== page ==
- CUDA Cores / Stream Processors: Somewhat important, like clock speed, as it only gives you part of what you need to know when trying to determine the approximate performance level of a GPU. Comparing core counts within the same architecture is more meaningful than comparing different architectures. So looking at Nvidia Turing vs. Pascal CUDA cores (or Streaming Multiprocessors) isn't as useful as looking at just Turing. The same goes for AMD, where comparing Navi and Vega or Polaris Stream Processors (or Compute Unit) isn't particularly helpful. Comparing AMD and Nvidia architectures based purely on core counts is even less useful.
- TFLOPS / GFLOPS: Important. TFLOPS, or trillions of floating-point operations per second, is an indication of the maximum theoretical performance of a GPU. (It may also be expressed as GFLOPS, or billions of FLOPS.) Core count multiplied by the clock speed, multiplied by two (for FMA, or Fused Multiply Add instructions), will give you the TFLOPS for a GPU. Comparing within the same architecture, TFLOPS generally tells you how much faster on chip is compared to another. Comparing across architectures (e.g., AMD Navi 10 vs. Nvidia Turing TU106, or AMD Navi 10 vs. AMD Vega 10) is less useful.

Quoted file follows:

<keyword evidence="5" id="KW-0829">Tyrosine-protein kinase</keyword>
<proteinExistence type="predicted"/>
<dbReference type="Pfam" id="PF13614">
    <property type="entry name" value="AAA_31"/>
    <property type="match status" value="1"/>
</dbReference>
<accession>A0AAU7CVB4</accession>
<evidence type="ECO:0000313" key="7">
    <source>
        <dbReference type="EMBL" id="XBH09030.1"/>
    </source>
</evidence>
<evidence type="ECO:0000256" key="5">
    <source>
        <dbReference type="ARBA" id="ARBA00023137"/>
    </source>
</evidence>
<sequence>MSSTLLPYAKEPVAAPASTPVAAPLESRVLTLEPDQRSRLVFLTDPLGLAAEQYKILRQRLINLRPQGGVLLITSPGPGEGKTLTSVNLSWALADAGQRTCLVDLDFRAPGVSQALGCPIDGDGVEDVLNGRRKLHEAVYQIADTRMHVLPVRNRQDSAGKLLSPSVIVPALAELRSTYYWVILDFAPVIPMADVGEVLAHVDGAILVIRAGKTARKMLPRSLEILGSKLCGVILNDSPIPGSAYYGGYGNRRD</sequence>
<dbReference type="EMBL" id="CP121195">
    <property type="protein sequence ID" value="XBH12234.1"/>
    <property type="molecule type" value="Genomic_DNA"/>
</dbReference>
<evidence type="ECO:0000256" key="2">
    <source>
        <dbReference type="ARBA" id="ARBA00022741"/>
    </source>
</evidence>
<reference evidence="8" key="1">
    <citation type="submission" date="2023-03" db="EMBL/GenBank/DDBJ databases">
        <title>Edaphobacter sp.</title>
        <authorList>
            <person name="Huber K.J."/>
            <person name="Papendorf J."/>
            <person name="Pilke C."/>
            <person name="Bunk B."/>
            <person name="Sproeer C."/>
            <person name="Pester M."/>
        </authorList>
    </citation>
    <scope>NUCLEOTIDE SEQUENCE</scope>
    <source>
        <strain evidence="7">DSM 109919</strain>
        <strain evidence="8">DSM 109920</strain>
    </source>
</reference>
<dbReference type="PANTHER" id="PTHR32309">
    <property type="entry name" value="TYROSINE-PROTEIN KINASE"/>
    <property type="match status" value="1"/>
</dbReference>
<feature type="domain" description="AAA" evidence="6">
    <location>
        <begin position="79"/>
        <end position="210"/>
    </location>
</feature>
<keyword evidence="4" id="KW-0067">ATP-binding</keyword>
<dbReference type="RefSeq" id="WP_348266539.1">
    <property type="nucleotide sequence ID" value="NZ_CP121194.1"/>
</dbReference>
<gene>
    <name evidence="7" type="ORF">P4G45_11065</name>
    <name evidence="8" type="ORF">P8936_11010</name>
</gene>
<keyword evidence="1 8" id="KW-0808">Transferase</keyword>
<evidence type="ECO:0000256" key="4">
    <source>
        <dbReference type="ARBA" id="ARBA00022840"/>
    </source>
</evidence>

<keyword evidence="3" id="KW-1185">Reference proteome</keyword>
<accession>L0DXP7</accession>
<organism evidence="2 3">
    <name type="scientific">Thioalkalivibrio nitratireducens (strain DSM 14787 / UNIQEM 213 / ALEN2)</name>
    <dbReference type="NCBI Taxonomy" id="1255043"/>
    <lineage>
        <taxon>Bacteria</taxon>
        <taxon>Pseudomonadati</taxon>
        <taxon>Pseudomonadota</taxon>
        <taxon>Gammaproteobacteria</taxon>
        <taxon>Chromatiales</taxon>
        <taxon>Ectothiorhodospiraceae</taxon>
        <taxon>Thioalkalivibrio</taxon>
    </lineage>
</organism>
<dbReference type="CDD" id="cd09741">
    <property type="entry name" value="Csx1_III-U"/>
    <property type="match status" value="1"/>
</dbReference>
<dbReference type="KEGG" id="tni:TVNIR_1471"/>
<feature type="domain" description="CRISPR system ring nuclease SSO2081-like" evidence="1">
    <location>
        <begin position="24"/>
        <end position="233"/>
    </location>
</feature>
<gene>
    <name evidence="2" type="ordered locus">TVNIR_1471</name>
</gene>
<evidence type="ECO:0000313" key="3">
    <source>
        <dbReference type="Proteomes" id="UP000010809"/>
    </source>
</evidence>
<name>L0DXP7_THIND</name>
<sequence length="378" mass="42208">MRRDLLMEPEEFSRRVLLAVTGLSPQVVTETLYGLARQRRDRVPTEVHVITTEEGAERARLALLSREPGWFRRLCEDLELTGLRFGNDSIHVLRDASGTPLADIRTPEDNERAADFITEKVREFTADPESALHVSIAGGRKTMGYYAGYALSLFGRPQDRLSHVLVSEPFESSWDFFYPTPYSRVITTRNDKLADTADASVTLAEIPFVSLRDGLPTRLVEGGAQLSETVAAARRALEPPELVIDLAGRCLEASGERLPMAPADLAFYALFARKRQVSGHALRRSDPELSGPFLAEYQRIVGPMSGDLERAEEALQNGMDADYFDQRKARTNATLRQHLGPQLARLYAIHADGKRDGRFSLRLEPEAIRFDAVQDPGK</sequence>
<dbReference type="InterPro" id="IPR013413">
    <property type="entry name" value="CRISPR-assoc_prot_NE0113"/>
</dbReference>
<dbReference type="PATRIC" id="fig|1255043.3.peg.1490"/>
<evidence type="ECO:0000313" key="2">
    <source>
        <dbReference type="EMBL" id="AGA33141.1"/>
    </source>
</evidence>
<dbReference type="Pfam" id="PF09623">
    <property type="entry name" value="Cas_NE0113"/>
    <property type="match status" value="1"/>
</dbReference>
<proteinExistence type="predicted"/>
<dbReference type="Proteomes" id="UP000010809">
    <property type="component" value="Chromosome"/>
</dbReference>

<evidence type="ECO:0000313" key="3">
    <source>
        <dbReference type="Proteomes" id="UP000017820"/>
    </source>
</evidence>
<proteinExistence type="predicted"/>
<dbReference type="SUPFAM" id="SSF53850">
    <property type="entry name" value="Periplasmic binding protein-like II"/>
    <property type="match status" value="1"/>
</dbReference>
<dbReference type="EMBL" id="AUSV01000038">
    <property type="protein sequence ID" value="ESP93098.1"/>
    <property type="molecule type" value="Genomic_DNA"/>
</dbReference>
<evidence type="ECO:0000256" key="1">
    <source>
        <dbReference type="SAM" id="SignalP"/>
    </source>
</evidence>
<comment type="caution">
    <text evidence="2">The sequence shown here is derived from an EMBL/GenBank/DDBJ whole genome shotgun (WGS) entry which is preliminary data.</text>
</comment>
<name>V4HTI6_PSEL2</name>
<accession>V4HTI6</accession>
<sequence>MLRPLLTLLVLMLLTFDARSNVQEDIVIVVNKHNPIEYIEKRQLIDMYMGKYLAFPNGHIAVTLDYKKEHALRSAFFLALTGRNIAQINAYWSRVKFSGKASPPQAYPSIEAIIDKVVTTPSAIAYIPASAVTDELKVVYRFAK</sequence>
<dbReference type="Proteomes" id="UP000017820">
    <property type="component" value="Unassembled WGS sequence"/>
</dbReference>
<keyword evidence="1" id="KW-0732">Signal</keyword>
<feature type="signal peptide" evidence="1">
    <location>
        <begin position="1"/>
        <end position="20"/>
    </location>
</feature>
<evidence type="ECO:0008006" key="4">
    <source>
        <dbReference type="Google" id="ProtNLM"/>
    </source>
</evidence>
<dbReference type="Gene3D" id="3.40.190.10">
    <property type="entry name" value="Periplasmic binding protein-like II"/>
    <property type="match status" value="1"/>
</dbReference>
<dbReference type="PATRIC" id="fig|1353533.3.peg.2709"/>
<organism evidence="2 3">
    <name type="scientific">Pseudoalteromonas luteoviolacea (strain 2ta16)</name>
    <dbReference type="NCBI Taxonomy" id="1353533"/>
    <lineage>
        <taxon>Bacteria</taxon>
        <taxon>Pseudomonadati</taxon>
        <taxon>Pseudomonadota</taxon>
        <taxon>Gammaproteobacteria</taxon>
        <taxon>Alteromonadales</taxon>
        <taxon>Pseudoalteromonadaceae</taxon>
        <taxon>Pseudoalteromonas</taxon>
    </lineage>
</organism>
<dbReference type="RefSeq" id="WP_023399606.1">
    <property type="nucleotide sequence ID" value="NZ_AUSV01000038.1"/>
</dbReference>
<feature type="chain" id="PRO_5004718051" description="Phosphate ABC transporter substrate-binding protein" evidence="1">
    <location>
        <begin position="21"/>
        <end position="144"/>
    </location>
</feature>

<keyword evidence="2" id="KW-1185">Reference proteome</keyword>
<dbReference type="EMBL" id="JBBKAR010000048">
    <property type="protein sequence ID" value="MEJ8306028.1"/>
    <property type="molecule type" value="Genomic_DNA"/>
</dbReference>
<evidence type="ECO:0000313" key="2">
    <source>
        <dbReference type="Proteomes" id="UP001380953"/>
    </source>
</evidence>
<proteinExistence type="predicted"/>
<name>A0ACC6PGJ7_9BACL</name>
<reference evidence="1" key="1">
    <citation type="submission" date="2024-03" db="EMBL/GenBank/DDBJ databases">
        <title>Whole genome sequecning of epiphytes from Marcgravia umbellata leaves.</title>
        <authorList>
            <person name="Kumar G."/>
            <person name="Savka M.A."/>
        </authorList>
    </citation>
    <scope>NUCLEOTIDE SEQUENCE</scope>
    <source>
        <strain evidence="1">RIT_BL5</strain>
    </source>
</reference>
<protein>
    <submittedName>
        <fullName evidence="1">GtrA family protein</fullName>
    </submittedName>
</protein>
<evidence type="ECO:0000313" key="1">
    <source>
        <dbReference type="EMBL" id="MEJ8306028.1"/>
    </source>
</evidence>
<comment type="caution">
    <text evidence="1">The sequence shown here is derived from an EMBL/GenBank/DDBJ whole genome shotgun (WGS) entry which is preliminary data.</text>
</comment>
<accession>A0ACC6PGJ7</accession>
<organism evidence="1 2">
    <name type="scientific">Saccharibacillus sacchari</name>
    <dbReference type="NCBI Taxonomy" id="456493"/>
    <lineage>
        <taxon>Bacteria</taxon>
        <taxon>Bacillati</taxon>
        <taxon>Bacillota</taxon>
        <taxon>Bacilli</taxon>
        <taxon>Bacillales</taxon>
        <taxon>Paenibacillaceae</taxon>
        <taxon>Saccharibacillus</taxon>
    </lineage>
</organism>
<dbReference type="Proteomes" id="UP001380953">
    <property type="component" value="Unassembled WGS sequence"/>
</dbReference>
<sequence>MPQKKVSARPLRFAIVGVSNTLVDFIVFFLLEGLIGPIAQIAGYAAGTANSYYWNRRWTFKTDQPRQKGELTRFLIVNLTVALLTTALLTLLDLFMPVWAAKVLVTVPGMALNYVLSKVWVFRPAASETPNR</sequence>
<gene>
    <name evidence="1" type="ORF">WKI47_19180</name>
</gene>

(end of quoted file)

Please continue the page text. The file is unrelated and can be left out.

- Memory speed / bandwidth: Somewhat important. Like higher clock speed, faster memory can make one card faster than another. The GTX 1650 GDDR6 for example is about 15% faster than the GTX 1650 GDDR5, all thanks to the increased memory bandwidth.